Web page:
Employers Beware – Confidentiality and Non-Disparagement Provisions Face Further Restrictions

by James Kachmar
The Labor & Employment Law Blog

In 2018, in response to the #MeToo movement, California enacted Senate Bill 820 which added section 1001 to the California Code of Civil Procedure and prohibited employers from including provisions into settlement agreements that prevent the disclosure of factual information relating to claims of sexual assault, sexual harassment, failure to prevent harassment, harassment in a professional relationship, discrimination based on sex, or retaliation that had been made in connection with a civil lawsuit or administrative action. 

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Legislative Update: Cal/OSHA’s Citation Authority Expanded

by Meagan D. Bainbridge
The Labor & Employment Law Blog

On September 27, 2021, Governor Newsom signed SB 606, which creates two new categories of Cal/OSHA violations: “enterprise-wide” violations and “egregious” violations. The new law expands Cal/OSHA’s citation authority and could have the effect of greatly increasing the fines employers (especially those large employers with multiple worksites) might be subject to. The new law will go into effect on January 1, 2022.

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Legislative Update: Parents-in-Law Now Covered under the CFRA

by Meagan D. Bainbridge
The Labor & Employment Law Blog

As many will recall, the California Family Rights Act (“CFRA”) was significantly expanded last year. The CFRA requires most employers grant eligible employees up to 12 weeks of job-protected time off. On September 27, 2021, Governor Newsom signed AB 1033, which provides that leave must now be granted to eligible employees for the purposes of providing care to a parent-in-law with a serious medical condition.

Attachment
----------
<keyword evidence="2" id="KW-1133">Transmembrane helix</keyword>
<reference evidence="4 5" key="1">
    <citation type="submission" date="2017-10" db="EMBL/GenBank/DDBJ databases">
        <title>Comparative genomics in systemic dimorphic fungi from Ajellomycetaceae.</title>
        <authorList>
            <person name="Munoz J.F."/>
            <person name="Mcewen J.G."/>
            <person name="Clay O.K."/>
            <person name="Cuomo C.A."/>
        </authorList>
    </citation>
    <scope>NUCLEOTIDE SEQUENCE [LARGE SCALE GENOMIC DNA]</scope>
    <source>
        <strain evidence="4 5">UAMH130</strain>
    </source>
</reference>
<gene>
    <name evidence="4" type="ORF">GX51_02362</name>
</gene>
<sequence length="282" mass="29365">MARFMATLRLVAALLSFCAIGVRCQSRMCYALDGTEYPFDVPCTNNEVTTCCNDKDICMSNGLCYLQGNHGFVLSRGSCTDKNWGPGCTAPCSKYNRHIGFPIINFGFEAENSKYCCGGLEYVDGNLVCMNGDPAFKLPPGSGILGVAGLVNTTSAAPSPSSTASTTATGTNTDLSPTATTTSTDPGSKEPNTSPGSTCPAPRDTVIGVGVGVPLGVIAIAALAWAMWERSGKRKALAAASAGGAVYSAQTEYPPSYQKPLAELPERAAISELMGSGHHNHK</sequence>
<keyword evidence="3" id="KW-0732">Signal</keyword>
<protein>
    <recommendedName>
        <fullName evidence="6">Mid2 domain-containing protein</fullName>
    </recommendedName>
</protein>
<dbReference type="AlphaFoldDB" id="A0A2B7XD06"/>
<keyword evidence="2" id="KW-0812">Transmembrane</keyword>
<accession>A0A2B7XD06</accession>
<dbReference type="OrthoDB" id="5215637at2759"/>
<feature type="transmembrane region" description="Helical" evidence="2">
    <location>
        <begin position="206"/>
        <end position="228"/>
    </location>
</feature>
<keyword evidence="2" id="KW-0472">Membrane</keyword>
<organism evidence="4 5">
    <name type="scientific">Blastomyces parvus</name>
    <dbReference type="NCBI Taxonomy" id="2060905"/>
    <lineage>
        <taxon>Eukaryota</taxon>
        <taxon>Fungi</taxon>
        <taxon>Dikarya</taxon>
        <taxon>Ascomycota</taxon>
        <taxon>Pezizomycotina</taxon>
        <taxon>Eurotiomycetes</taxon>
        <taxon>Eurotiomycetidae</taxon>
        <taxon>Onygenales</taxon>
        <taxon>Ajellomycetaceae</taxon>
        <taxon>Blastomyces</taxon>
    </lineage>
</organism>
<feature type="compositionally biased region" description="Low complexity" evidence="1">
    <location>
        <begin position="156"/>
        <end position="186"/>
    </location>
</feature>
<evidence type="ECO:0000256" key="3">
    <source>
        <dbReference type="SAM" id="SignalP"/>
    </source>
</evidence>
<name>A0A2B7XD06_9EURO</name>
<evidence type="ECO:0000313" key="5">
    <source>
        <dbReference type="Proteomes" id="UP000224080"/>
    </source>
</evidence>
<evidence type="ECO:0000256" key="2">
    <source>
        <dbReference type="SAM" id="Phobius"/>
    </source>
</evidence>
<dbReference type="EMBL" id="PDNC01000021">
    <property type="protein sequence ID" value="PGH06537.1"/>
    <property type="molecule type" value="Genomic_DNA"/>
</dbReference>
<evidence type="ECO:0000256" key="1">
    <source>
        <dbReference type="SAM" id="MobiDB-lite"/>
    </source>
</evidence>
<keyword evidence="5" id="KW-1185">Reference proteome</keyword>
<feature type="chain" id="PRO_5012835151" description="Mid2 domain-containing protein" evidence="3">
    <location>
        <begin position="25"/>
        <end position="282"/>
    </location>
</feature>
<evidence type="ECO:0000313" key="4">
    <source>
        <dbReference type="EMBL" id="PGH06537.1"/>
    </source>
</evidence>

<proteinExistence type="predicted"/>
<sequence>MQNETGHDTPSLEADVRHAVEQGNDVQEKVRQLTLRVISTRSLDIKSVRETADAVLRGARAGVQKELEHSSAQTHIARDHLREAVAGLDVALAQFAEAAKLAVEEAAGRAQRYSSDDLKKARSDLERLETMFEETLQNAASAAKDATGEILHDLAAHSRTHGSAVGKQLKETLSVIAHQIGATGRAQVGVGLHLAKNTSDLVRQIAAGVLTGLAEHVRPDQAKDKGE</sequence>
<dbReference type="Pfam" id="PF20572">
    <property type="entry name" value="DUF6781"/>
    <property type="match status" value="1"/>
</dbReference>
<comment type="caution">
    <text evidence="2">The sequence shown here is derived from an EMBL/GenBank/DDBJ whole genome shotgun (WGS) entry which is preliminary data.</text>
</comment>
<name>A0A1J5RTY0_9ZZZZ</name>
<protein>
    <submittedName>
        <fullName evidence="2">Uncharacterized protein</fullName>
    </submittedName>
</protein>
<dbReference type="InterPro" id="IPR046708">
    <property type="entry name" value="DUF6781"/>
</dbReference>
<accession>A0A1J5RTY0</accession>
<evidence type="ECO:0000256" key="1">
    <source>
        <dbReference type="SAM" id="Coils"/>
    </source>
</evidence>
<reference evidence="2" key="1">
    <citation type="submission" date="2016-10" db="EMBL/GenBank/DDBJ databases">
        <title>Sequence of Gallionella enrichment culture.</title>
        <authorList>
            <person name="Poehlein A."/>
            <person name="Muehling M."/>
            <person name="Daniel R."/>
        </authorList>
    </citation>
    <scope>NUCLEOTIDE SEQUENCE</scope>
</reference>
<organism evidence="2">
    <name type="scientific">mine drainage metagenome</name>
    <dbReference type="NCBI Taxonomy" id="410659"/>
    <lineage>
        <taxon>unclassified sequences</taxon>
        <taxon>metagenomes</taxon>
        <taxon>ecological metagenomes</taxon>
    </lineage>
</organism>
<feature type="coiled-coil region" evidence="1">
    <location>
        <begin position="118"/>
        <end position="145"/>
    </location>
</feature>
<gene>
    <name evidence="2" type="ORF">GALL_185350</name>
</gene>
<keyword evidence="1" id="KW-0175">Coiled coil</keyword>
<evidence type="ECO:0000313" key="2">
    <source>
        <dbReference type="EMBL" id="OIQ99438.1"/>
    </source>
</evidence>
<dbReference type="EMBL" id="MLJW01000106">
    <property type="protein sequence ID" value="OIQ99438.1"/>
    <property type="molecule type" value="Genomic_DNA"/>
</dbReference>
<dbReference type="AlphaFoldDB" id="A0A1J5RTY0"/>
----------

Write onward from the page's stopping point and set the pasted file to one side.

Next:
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Legislative Update: Intentional Wage Theft Could Result in Criminal Liability

by Meagan D. Bainbridge
The Labor & Employment Law Blog

On September 27, 2021, Governor Newsom signed AB 1003 into law. AB 1003 adds a new type of grand theft to Penal Code section 487m for an employer’s intentional theft of wages in an amount greater than $950 (from any one employee), or $2,350 (from two or more employees) in a 12-month period. Violations of this new law also carry a potential prison sentence of up to three years. AB 1003 further allows for the recovery of wages through a civil action.

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Legislative Update: Don’t Toss those Personnel Records Just Yet

by Meagan D. Bainbridge
The Labor & Employment Law Blog

It’s October, and that means the 2020-2021 California legislative session has officially ended, and Governor Newsom has signed many new bills into law. As always, several of these new laws affect employers across the state. Over the next several days/weeks, our employment group will ensure that employers are informed and ready to implement the new laws as 2022 approaches.

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An Employee Has Requested a Religious Exemption to the Company Vaccine Mandate—What Now?

by Zack Thompson

For those in the Sacramento area, you may have seen large “Destiny” signs overhanging State Route 65 north of Interstate 80. A news story last month suggested that this church is the place to go for COVID-19 vaccine exemption letters. Now that President Biden is planning to use the emergency powers of the Occupational Safety and Health Administration to mandate vaccination for an estimated 100 million employees, the issue is even more prominent.

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Biden’s Path Out of the Pandemic: New COVID-19 Vaccine Mandates for Large Employers, Federal Contractors and Health Care Workers

by Shauna N. Correia
The Labor & Employment Law Blog

Earlier, President Joe Biden announced vaccination requirements for the federal government workers but allowed them to “opt out” if they agreed to more stringent mitigation measures. He also implored private sector employers to encourage vaccination, and many employers began implementing mandatory vaccination plans or incentivizing employees to get vaccinated.

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Cal/OSHA Update: THE VOTES ARE IN AND IT’S OFFICIAL!

by Lizbeth (Beth) V. West
The Labor & Employment Law Blog

The Standards Board Approved the Updated Cal/OSHA Covid-19 Requirements and Governor Newsom Issued an Executive Order Making Them Effective

Note: This post was updated on June 18, 2021.

On June 17, 2021, the Cal/OSHA Standards Board voted 5-1 to approve the revised Covid-19 Emergency Temporary Standards (“ETS”) and, as promised, Governor Newsom promptly issued Executive Order No. N-09-21 holding that the new ETS shall not be subject to the regular 10-day approval process by the Office of Administrative Law (OAL) for emergency regulations. 

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